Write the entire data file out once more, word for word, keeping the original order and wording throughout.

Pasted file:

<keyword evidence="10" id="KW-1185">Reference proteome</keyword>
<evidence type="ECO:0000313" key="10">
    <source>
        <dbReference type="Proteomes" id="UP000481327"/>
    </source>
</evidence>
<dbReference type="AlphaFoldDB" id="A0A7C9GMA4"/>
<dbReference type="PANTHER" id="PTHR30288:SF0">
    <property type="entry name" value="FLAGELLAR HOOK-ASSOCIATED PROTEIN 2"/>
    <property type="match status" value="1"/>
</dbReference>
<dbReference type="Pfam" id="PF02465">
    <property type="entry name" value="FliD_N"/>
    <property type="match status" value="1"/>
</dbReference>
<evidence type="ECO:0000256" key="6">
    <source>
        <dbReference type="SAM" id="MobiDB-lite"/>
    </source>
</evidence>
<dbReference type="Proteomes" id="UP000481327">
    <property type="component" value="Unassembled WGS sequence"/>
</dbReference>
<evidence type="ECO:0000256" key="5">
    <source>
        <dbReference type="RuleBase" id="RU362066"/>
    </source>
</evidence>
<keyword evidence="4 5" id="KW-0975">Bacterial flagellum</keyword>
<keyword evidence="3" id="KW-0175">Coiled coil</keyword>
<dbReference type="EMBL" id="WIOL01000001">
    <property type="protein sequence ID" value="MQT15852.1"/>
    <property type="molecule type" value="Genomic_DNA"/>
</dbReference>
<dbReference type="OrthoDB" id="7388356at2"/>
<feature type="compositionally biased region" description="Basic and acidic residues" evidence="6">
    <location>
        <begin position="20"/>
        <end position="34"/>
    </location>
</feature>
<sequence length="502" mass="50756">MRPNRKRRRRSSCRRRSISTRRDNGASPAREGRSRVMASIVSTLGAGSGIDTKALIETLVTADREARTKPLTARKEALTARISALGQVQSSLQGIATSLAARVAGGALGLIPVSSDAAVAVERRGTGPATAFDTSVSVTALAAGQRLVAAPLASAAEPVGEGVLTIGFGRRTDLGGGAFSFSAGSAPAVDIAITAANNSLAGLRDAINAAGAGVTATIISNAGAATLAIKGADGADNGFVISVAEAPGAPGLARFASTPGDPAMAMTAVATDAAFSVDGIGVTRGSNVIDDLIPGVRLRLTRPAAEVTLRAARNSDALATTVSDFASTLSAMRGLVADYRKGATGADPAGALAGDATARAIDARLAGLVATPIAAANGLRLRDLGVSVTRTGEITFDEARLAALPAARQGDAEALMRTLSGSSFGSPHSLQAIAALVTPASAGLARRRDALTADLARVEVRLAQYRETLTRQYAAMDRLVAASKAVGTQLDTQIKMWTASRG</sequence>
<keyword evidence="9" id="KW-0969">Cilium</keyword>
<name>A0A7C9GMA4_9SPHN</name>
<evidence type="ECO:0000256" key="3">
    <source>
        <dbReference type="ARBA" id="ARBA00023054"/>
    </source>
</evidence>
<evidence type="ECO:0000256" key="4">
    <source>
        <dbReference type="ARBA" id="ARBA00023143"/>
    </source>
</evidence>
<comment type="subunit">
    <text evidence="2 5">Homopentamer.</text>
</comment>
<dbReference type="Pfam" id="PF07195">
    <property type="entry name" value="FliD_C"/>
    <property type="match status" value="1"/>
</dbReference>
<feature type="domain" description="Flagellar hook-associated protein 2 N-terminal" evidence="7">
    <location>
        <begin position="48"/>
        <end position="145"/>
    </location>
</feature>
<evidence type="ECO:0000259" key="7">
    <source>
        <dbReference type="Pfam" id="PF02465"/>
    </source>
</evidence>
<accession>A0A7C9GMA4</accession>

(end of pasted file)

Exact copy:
<keyword evidence="10" id="KW-1185">Reference proteome</keyword>
<evidence type="ECO:0000313" key="10">
    <source>
        <dbReference type="Proteomes" id="UP000481327"/>
    </source>
</evidence>
<dbReference type="AlphaFoldDB" id="A0A7C9GMA4"/>
<dbReference type="PANTHER" id="PTHR30288:SF0">
    <property type="entry name" value="FLAGELLAR HOOK-ASSOCIATED PROTEIN 2"/>
    <property type="match status" value="1"/>
</dbReference>
<dbReference type="Pfam" id="PF02465">
    <property type="entry name" value="FliD_N"/>
    <property type="match status" value="1"/>
</dbReference>
<evidence type="ECO:0000256" key="6">
    <source>
        <dbReference type="SAM" id="MobiDB-lite"/>
    </source>
</evidence>
<dbReference type="Proteomes" id="UP000481327">
    <property type="component" value="Unassembled WGS sequence"/>
</dbReference>
<evidence type="ECO:0000256" key="5">
    <source>
        <dbReference type="RuleBase" id="RU362066"/>
    </source>
</evidence>
<keyword evidence="4 5" id="KW-0975">Bacterial flagellum</keyword>
<keyword evidence="3" id="KW-0175">Coiled coil</keyword>
<dbReference type="EMBL" id="WIOL01000001">
    <property type="protein sequence ID" value="MQT15852.1"/>
    <property type="molecule type" value="Genomic_DNA"/>
</dbReference>
<dbReference type="OrthoDB" id="7388356at2"/>
<feature type="compositionally biased region" description="Basic and acidic residues" evidence="6">
    <location>
        <begin position="20"/>
        <end position="34"/>
    </location>
</feature>
<sequence length="502" mass="50756">MRPNRKRRRRSSCRRRSISTRRDNGASPAREGRSRVMASIVSTLGAGSGIDTKALIETLVTADREARTKPLTARKEALTARISALGQVQSSLQGIATSLAARVAGGALGLIPVSSDAAVAVERRGTGPATAFDTSVSVTALAAGQRLVAAPLASAAEPVGEGVLTIGFGRRTDLGGGAFSFSAGSAPAVDIAITAANNSLAGLRDAINAAGAGVTATIISNAGAATLAIKGADGADNGFVISVAEAPGAPGLARFASTPGDPAMAMTAVATDAAFSVDGIGVTRGSNVIDDLIPGVRLRLTRPAAEVTLRAARNSDALATTVSDFASTLSAMRGLVADYRKGATGADPAGALAGDATARAIDARLAGLVATPIAAANGLRLRDLGVSVTRTGEITFDEARLAALPAARQGDAEALMRTLSGSSFGSPHSLQAIAALVTPASAGLARRRDALTADLARVEVRLAQYRETLTRQYAAMDRLVAASKAVGTQLDTQIKMWTASRG</sequence>
<keyword evidence="9" id="KW-0969">Cilium</keyword>
<name>A0A7C9GMA4_9SPHN</name>
<evidence type="ECO:0000256" key="3">
    <source>
        <dbReference type="ARBA" id="ARBA00023054"/>
    </source>
</evidence>
<evidence type="ECO:0000256" key="4">
    <source>
        <dbReference type="ARBA" id="ARBA00023143"/>
    </source>
</evidence>
<comment type="subunit">
    <text evidence="2 5">Homopentamer.</text>
</comment>
<dbReference type="Pfam" id="PF07195">
    <property type="entry name" value="FliD_C"/>
    <property type="match status" value="1"/>
</dbReference>
<feature type="domain" description="Flagellar hook-associated protein 2 N-terminal" evidence="7">
    <location>
        <begin position="48"/>
        <end position="145"/>
    </location>
</feature>
<evidence type="ECO:0000259" key="7">
    <source>
        <dbReference type="Pfam" id="PF02465"/>
    </source>
</evidence>
<accession>A0A7C9GMA4</accession>